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Recent exploratory and development drilling in Mobile Bay, southwest Alabama, has proven prolific gas production from the Norphlet sandstone at depths greater than 20,000 ft with individual well tests of 10-27 MMCFGD. Excellent reservoir qualities are a function of preserved primary porosity and permeability developed in an eolian setting.
In Mobile Bay, thick eolian sediments (200-600 ft) lie directly on Pine Hill or Louann evaporites. Three facies of the Norphlet have been recognized: (1) a thin (20-30 ft) basal wet sand flat or sabkha facies, (2) a massive dune facies, and (3) a thin (30-40 ft) upper marine reworked facies.
The wet sand flat or sabkha facies is characterized by irregular to wavy horizontally bedded sandstone associated with adhesion ripples. It is probably sporadically developed in response to localized wet lows during earliest Norphlet deposition.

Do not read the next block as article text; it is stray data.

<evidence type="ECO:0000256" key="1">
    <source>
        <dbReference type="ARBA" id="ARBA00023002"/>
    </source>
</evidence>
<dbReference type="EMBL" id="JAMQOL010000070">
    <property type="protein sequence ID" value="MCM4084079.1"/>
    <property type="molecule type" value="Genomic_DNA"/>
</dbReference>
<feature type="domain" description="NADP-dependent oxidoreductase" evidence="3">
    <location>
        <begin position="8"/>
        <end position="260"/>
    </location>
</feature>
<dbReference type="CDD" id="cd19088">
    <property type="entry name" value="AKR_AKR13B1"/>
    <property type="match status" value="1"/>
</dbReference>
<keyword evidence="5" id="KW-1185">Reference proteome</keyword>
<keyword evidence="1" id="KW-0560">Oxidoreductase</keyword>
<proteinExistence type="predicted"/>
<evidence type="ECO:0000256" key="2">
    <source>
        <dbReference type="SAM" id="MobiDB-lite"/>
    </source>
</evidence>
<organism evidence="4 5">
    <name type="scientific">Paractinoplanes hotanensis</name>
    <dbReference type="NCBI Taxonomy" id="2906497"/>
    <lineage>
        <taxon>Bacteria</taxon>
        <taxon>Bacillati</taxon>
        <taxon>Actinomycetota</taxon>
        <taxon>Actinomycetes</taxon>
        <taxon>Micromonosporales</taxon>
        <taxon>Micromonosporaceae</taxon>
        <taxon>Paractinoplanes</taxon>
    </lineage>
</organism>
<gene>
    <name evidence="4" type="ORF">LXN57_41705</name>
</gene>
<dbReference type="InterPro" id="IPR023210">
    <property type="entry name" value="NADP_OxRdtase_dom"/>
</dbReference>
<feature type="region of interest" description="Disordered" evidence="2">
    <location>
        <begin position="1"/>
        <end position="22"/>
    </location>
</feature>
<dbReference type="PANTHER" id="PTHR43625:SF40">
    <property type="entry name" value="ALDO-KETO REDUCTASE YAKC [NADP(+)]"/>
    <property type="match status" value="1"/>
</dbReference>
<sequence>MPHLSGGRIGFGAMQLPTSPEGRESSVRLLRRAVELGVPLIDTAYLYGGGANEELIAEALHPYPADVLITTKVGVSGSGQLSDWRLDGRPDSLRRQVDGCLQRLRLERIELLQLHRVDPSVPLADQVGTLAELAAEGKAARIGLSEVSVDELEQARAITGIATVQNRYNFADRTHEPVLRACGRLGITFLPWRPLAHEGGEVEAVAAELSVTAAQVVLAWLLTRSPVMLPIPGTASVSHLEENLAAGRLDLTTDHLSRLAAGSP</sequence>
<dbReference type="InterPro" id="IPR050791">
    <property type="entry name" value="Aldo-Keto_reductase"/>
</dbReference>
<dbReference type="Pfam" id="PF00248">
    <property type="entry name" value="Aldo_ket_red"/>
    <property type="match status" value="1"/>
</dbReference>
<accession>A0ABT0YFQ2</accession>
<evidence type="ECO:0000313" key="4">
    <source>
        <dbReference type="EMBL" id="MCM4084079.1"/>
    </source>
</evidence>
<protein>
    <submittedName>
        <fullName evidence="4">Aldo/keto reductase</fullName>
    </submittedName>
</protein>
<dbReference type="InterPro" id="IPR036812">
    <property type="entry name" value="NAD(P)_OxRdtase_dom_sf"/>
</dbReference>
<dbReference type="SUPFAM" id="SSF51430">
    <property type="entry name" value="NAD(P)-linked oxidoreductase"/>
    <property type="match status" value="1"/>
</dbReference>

The majority of the Norphlet section is characterized by massive wedge-planar and tabular-planar cross-stratified sandstone, interpreted to be stacked dune and dry interdune deposits. Individual dune sets range in height from a few feet to 90 ft. Cross-bed sets exhibit internal stratification patterns similar to large- and small-scale dunes described by G. Kocurek and R. Dott, Jr.
The marine reworked facies is characterized by structureless to diffuse or wavy laminated sandstone that reflects a reworking of the dune deposits by the ensuing Smackover transgression.
Reservoir quality is affected by textural properties determined by depositional processes associated with these various facies. Diagenetic patterns further reducing reservoir quality occur in the depositionally less-porous sediments. Dune facies sediments exhibit the best reservoir qualities. Variations of reservoir quality within the dune facies are related to dune height and dune versus interdune accumulations.
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